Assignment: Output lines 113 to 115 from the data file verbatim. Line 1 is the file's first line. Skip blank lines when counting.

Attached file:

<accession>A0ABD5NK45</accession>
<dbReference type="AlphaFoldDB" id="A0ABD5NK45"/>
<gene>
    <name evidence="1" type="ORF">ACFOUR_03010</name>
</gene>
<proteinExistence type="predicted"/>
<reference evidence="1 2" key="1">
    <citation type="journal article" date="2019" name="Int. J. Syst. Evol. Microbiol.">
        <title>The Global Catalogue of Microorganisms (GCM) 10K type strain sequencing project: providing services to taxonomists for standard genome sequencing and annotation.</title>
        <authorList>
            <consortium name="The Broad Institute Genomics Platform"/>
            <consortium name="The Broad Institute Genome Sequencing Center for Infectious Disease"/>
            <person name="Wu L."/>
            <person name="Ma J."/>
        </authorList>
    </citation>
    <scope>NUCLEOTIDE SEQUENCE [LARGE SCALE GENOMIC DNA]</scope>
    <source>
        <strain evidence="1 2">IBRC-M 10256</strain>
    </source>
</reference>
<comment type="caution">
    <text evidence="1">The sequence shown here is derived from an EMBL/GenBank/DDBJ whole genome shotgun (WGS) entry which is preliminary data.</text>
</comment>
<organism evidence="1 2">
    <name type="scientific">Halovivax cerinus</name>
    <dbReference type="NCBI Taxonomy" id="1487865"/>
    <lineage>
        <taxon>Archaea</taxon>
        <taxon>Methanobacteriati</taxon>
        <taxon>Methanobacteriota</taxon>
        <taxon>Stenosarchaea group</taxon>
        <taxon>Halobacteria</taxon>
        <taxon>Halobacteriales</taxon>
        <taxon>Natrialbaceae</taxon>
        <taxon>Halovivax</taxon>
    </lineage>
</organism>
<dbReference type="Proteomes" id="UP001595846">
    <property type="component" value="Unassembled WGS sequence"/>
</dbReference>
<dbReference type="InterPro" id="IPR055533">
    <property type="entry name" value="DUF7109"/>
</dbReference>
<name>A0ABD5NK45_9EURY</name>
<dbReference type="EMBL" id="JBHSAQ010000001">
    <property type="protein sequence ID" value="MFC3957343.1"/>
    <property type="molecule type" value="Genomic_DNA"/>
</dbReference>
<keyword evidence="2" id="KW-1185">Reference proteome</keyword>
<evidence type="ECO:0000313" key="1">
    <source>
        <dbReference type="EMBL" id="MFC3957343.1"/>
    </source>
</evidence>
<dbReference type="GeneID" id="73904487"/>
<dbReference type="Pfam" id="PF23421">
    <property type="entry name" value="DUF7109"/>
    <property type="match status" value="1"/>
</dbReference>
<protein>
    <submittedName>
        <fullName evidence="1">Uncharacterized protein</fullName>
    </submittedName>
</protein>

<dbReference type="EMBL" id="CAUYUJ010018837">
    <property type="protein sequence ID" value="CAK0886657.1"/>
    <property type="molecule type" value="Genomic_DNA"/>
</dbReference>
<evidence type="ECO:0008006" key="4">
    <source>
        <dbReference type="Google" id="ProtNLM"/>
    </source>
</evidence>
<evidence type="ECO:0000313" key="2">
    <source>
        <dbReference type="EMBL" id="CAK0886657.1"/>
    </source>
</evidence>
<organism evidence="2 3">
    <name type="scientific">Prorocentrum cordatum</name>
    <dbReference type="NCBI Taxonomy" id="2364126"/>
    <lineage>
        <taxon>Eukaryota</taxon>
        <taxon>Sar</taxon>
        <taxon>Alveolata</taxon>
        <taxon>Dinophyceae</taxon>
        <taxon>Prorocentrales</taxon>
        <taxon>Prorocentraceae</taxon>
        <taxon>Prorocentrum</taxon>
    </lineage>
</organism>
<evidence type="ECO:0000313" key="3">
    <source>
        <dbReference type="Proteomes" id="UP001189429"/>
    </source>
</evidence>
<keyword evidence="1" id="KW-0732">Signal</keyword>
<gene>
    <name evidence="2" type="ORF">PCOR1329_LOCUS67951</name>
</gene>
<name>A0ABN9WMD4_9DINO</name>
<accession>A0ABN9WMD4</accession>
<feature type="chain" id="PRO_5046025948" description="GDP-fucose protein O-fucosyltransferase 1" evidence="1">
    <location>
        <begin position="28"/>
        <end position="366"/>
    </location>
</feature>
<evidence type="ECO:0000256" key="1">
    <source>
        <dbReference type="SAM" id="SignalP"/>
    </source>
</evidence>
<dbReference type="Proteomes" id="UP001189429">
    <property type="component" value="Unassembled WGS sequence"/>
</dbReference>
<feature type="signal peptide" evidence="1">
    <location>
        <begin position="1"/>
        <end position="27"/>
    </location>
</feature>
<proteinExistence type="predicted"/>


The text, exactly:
    </source>
</evidence>
<dbReference type="Proteomes" id="UP001189429">